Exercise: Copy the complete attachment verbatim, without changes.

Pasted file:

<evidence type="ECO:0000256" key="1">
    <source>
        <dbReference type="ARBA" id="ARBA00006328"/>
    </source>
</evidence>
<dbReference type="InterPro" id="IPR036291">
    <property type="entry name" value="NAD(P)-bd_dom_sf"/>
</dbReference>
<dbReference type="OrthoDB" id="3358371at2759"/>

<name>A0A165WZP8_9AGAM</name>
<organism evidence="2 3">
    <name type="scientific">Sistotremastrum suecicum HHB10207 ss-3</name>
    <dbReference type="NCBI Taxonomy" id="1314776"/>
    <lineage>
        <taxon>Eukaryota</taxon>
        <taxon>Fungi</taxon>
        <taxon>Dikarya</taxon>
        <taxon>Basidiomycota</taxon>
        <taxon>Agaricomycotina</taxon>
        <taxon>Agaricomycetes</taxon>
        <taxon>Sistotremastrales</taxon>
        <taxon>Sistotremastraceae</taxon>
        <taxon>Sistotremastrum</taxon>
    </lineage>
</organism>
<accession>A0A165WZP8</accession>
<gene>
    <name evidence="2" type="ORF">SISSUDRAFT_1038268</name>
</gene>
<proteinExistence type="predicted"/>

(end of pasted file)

<evidence type="ECO:0000256" key="1">
    <source>
        <dbReference type="ARBA" id="ARBA00006328"/>
    </source>
</evidence>
<dbReference type="InterPro" id="IPR036291">
    <property type="entry name" value="NAD(P)-bd_dom_sf"/>
</dbReference>
<dbReference type="OrthoDB" id="3358371at2759"/>

<name>A0A165WZP8_9AGAM</name>
<organism evidence="2 3">
    <name type="scientific">Sistotremastrum suecicum HHB10207 ss-3</name>
    <dbReference type="NCBI Taxonomy" id="1314776"/>
    <lineage>
        <taxon>Eukaryota</taxon>
        <taxon>Fungi</taxon>
        <taxon>Dikarya</taxon>
        <taxon>Basidiomycota</taxon>
        <taxon>Agaricomycotina</taxon>
        <taxon>Agaricomycetes</taxon>
        <taxon>Sistotremastrales</taxon>
        <taxon>Sistotremastraceae</taxon>
        <taxon>Sistotremastrum</taxon>
    </lineage>
</organism>
<accession>A0A165WZP8</accession>
<gene>
    <name evidence="2" type="ORF">SISSUDRAFT_1038268</name>
</gene>
<proteinExistence type="predicted"/>